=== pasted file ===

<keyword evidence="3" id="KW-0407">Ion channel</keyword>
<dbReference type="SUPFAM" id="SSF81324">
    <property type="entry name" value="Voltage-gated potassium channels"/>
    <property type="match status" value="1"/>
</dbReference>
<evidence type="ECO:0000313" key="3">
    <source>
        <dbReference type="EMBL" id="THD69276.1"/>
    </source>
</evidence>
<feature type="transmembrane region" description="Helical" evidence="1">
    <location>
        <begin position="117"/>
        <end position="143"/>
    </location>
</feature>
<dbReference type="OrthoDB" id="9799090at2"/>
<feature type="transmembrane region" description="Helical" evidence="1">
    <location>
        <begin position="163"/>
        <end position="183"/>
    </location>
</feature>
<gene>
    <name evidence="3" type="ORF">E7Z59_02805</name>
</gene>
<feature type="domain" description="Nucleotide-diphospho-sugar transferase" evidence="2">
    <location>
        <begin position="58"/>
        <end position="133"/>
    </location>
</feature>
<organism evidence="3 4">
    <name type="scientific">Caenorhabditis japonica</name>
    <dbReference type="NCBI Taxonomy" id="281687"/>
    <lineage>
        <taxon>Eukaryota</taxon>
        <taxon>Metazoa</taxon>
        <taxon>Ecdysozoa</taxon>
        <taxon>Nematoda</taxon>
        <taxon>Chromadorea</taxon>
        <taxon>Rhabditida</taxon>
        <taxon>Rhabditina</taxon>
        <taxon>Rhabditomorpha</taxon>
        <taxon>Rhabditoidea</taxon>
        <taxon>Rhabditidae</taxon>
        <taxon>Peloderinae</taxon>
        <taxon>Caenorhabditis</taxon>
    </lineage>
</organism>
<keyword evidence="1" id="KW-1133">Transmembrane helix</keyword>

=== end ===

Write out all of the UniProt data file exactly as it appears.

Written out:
<keyword evidence="3" id="KW-0407">Ion channel</keyword>
<dbReference type="SUPFAM" id="SSF81324">
    <property type="entry name" value="Voltage-gated potassium channels"/>
    <property type="match status" value="1"/>
</dbReference>
<evidence type="ECO:0000313" key="3">
    <source>
        <dbReference type="EMBL" id="THD69276.1"/>
    </source>
</evidence>
<feature type="transmembrane region" description="Helical" evidence="1">
    <location>
        <begin position="117"/>
        <end position="143"/>
    </location>
</feature>
<dbReference type="OrthoDB" id="9799090at2"/>
<feature type="transmembrane region" description="Helical" evidence="1">
    <location>
        <begin position="163"/>
        <end position="183"/>
    </location>
</feature>
<gene>
    <name evidence="3" type="ORF">E7Z59_02805</name>
</gene>
<feature type="domain" description="Nucleotide-diphospho-sugar transferase" evidence="2">
    <location>
        <begin position="58"/>
        <end position="133"/>
    </location>
</feature>
<organism evidence="3 4">
    <name type="scientific">Caenorhabditis japonica</name>
    <dbReference type="NCBI Taxonomy" id="281687"/>
    <lineage>
        <taxon>Eukaryota</taxon>
        <taxon>Metazoa</taxon>
        <taxon>Ecdysozoa</taxon>
        <taxon>Nematoda</taxon>
        <taxon>Chromadorea</taxon>
        <taxon>Rhabditida</taxon>
        <taxon>Rhabditina</taxon>
        <taxon>Rhabditomorpha</taxon>
        <taxon>Rhabditoidea</taxon>
        <taxon>Rhabditidae</taxon>
        <taxon>Peloderinae</taxon>
        <taxon>Caenorhabditis</taxon>
    </lineage>
</organism>
<keyword evidence="1" id="KW-1133">Transmembrane helix</keyword>